Whether moving back in time to provide engaging historical fiction, or traveling at warp speed to an alternate near future or present, and throwing cautionary tales our way—these four novels know how to elucidate, teach us something new, and entertain.
‘The Plant Hunter’ by T.L. Mogford
When we first meet Harry Compton, he’s working in sales at one of the plant nurseries that literally lined King’s Road in 1867 Chelsea, London. With a background in Cultivation, he’s one of those rare prospects who was moved to sales on the strength of his looks, as a good majority of the moneyed clientele at Piggot’s are female collectors, looking to upgrade their gardens. It’s all part of the Victorian obsession with rare and exotic fauna, an obsession that has spawned the profession of plant hunters—those who go on expeditions to the other side of the world to bring back seeds and cuttings of these rare, and exorbitantly priced, plants and flowers. It’s this world that Mogford intends to introduce to us via this novel, and we are thankful for this.
A random act of charity extended by Harry to an addled plant hunter means he gets possession of a specimen of the fabled icicle tree, and a map of the Yangtze River in China showing where the tree grows. An unfortunate turn of events makes Harry a fugitive and he’s forced to sail to China in the hope of seeking fame and fortune, plus clearing his name. In Shanghai, he meets Clarissa, young widow of the established trader who was related to Harry’s mother. Together, they form a team and work to travel inland and find the tree. For Harry, it’s redemption, while for Clarissa, it’s a chance to save her late husband’s business. Historical fiction that’s also an adventure thriller, this novel should satisfy those with a botanical or horticultural bent.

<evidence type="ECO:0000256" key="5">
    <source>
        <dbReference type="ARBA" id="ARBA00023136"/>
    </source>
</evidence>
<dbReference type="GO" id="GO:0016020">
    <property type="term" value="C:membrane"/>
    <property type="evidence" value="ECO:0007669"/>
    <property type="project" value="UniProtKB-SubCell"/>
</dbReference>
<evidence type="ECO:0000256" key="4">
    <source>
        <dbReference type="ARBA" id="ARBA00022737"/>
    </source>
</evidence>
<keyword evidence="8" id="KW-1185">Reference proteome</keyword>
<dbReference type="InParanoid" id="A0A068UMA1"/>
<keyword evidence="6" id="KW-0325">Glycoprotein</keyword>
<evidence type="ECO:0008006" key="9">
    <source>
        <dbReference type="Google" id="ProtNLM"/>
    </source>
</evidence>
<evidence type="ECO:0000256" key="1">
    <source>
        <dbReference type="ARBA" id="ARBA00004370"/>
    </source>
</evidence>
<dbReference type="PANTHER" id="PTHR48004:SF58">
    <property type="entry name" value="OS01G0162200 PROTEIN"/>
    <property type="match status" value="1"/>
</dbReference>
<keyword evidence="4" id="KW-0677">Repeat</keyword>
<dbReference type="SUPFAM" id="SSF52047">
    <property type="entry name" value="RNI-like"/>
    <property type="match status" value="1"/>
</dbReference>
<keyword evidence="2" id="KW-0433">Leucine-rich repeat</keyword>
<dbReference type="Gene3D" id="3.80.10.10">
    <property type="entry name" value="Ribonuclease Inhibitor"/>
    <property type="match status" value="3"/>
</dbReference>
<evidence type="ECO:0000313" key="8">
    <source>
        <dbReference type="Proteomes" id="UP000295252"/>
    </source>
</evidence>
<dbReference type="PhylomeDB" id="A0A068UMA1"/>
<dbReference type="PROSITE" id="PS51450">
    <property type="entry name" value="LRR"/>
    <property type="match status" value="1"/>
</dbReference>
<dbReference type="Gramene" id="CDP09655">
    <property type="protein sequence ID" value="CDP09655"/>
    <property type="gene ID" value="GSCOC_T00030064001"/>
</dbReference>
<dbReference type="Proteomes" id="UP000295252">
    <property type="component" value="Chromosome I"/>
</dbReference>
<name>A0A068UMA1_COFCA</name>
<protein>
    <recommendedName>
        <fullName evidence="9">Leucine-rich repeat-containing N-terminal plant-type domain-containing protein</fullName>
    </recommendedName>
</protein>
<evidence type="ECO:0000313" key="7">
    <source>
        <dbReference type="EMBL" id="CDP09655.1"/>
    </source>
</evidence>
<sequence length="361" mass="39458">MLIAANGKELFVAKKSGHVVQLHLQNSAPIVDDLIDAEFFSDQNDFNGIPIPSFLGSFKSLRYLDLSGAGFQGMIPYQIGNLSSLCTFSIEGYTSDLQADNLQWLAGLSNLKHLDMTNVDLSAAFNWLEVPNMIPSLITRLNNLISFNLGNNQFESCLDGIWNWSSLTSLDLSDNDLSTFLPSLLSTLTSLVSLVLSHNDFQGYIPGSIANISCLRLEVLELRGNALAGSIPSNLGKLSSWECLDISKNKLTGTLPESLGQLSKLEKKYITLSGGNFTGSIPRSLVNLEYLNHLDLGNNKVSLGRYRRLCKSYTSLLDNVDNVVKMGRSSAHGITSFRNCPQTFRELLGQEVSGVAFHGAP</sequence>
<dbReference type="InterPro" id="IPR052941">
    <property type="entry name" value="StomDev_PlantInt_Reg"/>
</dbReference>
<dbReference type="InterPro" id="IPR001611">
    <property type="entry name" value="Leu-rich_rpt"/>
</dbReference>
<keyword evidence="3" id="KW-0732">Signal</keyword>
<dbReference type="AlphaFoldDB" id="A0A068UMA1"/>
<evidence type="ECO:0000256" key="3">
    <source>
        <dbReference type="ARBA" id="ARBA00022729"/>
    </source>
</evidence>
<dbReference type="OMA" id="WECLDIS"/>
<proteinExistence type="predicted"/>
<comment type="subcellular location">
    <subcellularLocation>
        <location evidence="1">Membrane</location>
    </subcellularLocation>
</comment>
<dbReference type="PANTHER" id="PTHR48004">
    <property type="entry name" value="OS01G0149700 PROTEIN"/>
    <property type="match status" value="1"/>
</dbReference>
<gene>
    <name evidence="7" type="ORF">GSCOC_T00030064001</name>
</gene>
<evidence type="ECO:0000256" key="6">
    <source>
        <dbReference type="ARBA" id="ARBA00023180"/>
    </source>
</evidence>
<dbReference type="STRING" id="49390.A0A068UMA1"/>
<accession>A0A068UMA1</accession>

‘Winchelsea’ by Alex Preston
A ripping adventure novel set in East Sussex in the 18th century, we’re transported to the world of Winchelsea and it’s community of smugglers, highwaymen, and local personages of stature trying to keep up semblances of class and officialdom, when they’re all beholden to the underground economy that keeps the seaside town afloat. Goody Brown is our guide to this yarn, and we first meet her at 16 years of age, an adopted daughter of the local doctor and his herbalist wife. And there’s “brother” Francis, who’s older than Goody and was himself adopted, after being saved from a slave ship bound for Antwerp. It’s when Goody’s father, who controls the underground cellars is murdered by the local “gang” that the story starts developing.
It’s fundamentally a story of revenge. But what marks this a novel of our times and one that bends gender, is the fact that Goody cross-dresses in order to live the life she aspires to live out. Along with brother Francis, they become members of a gang that serves as rivals to the ones who disposed of her father. Along the way, she gets infatuated with a local belle, who’s betrothed to the son of the local mayor. This son has more than a passing interest in Goody—as a girl. These complicated relationships propel the storyline in interesting directions, and to Preston’s credit, he knows how to tie these knots, then make them unravel in unexpected ways. It’s fast-paced as well, and so we’re constantly brought into a new facet of Goody’s life story.